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'Spectrum Drought'

Building Trust Seen Important as NTIA Launches Studies of 5 Spectrum Bands

Wireless carriers are concerned and have many questions about the administration's processes for proposed studies under the national spectrum strategy that will examine the future of five bands as part of a possible spectrum pipeline, industry and government officials said. Carriers are most concerned about two bands, the lower 3 GHz and 7/8 GHz, which they see as possible spectrum for full-power licensed use. Meanwhile, USTelecom CEO Jonathan Spalter urged the leaders of the House and Senate Commerce committees Thursday night to reach a deal on legislation to “unite behind a national spectrum strategy” and reinstate the FCC’s lapsed auction authority.

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The White House’s strategy “was an important step forward,” but the FCC and NTIA “need clear direction from Congress,” Spalter said in a letter to Senate Commerce Chair Maria Cantwell, D-Wash., House Commerce Chair Cathy McMorris Rodgers, R-Wash., and the panels’ ranking members. “There need to be clear goals for licensed spectrum while also identifying opportunities for unlicensed spectrum. Additionally, guidance on commercial use of mid-band spectrum, and/or other approaches will be helpful -- but substantive direction and a shot-clock sense of urgency are needed now to ensure this vital and finite resource gets put to its best and highest public uses.”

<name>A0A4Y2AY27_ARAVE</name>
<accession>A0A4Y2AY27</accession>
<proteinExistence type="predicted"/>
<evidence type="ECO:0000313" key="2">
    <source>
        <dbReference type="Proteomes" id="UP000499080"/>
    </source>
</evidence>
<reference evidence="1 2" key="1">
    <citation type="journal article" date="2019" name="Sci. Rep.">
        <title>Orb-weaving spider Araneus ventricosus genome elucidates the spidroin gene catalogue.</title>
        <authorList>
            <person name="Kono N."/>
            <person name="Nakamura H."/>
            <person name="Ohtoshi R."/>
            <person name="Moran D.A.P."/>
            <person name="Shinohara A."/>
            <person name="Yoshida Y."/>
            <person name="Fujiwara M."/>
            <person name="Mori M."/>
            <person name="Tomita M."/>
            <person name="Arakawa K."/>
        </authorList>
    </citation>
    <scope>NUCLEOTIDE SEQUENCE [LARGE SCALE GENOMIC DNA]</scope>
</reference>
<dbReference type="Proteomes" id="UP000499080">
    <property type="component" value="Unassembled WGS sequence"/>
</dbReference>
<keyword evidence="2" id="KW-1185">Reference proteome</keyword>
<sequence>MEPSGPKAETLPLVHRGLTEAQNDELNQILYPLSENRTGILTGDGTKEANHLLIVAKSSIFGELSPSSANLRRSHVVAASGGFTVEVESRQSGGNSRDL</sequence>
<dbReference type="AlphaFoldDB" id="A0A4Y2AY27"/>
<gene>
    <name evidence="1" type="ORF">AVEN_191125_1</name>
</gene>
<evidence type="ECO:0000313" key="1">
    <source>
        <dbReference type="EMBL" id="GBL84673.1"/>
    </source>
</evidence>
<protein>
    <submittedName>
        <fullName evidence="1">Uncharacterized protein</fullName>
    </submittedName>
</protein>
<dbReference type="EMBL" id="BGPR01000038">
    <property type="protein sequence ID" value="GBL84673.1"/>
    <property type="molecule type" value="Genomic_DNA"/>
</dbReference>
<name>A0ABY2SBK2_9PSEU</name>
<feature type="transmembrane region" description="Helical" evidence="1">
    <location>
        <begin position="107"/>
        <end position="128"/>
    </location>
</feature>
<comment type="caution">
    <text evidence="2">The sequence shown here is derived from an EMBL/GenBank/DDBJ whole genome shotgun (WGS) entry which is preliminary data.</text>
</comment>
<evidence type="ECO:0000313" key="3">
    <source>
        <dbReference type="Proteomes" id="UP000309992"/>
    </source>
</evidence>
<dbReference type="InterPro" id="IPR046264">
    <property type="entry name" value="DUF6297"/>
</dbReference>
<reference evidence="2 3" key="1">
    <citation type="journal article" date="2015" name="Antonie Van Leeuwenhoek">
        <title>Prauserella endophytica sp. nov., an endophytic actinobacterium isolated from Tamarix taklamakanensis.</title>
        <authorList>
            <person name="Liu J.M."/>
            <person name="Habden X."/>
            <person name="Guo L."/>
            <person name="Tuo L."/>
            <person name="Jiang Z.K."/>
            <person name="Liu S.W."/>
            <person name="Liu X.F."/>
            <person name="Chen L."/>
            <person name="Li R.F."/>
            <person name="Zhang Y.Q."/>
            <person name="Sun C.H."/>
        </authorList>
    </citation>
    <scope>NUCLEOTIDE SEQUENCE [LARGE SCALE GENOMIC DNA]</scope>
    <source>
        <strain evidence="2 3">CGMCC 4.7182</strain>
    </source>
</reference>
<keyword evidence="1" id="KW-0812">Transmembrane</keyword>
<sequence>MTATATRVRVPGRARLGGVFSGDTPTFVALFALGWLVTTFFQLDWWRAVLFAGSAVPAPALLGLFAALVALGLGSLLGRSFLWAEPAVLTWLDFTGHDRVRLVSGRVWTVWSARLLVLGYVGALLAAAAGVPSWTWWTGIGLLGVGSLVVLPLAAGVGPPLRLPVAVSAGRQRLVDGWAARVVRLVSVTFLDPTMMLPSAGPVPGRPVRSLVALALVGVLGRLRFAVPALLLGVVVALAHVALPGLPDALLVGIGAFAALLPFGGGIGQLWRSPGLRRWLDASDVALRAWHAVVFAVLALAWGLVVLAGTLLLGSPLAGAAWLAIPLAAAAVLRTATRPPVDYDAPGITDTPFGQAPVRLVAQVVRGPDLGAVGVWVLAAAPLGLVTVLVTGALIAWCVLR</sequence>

It’s been almost a year since Congress allowed the FCC’s spectrum auction mandate to lapse amid a fracas over a proposal to allow sales of the 3.1-3.45 GHz band before DOD was able to finish its now-completed study of how 5G use on those frequencies would impact incumbent military systems (see 2303090074), Spalter told the congressional leaders. “Our nation has set clear and bold connectivity goals and put substantial resources behind achieving them. But success will also hinge on the availability of … more licensed spectrum for commercial use. Doing so is a long and complex process. We must begin it now.” Cantwell, Rodgers and House Commerce ranking member Frank Pallone, D-N.J., have been backing the Spectrum Auction Reauthorization Act (HR-3565), which would renew the FCC’s mandate through Sept. 30, 2026 (see 2305240069). Senate Commerce ranking member Ted Cruz, R-Texas, opposes HR-3565 and is circulating his own draft 2023 Spectrum Pipeline Act as an alternative (see 2311220063) that would renew the FCC’s remit through Sept. 30, 2027.